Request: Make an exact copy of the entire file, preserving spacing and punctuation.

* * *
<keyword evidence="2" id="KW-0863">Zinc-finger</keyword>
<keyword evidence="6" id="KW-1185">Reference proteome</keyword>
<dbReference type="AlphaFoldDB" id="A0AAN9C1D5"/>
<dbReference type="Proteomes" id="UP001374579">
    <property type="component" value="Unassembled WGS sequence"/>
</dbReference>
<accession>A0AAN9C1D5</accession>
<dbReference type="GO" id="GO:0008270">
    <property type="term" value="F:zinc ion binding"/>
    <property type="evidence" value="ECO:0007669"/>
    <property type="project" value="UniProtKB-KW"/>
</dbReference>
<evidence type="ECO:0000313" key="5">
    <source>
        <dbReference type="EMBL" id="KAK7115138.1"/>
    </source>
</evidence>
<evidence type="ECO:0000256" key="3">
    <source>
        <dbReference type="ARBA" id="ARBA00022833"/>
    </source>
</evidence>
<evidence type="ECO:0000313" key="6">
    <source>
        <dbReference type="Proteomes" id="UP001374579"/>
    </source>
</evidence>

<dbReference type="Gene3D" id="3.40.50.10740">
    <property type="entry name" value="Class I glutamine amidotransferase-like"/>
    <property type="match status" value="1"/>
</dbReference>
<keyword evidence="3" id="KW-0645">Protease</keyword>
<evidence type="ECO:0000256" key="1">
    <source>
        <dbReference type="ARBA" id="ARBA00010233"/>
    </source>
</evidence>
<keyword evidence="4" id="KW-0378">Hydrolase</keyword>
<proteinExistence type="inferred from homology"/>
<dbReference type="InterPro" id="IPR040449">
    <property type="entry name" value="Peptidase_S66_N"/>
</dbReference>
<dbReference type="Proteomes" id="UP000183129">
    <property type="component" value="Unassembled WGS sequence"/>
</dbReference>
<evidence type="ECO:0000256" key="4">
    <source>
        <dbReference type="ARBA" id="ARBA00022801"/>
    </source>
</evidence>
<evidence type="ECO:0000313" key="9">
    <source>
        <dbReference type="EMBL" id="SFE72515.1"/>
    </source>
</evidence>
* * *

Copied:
<keyword evidence="2" id="KW-0863">Zinc-finger</keyword>
<keyword evidence="6" id="KW-1185">Reference proteome</keyword>
<dbReference type="AlphaFoldDB" id="A0AAN9C1D5"/>
<dbReference type="Proteomes" id="UP001374579">
    <property type="component" value="Unassembled WGS sequence"/>
</dbReference>
<accession>A0AAN9C1D5</accession>
<dbReference type="GO" id="GO:0008270">
    <property type="term" value="F:zinc ion binding"/>
    <property type="evidence" value="ECO:0007669"/>
    <property type="project" value="UniProtKB-KW"/>
</dbReference>
<evidence type="ECO:0000313" key="5">
    <source>
        <dbReference type="EMBL" id="KAK7115138.1"/>
    </source>
</evidence>
<evidence type="ECO:0000256" key="3">
    <source>
        <dbReference type="ARBA" id="ARBA00022833"/>
    </source>
</evidence>
<evidence type="ECO:0000313" key="6">
    <source>
        <dbReference type="Proteomes" id="UP001374579"/>
    </source>
</evidence>

<dbReference type="Gene3D" id="3.40.50.10740">
    <property type="entry name" value="Class I glutamine amidotransferase-like"/>
    <property type="match status" value="1"/>
</dbReference>
<keyword evidence="3" id="KW-0645">Protease</keyword>
<evidence type="ECO:0000256" key="1">
    <source>
        <dbReference type="ARBA" id="ARBA00010233"/>
    </source>
</evidence>
<keyword evidence="4" id="KW-0378">Hydrolase</keyword>
<proteinExistence type="inferred from homology"/>
<dbReference type="InterPro" id="IPR040449">
    <property type="entry name" value="Peptidase_S66_N"/>
</dbReference>
<dbReference type="Proteomes" id="UP000183129">
    <property type="component" value="Unassembled WGS sequence"/>
</dbReference>
<evidence type="ECO:0000256" key="4">
    <source>
        <dbReference type="ARBA" id="ARBA00022801"/>
    </source>
</evidence>
<evidence type="ECO:0000313" key="9">
    <source>
        <dbReference type="EMBL" id="SFE72515.1"/>
    </source>
</evidence>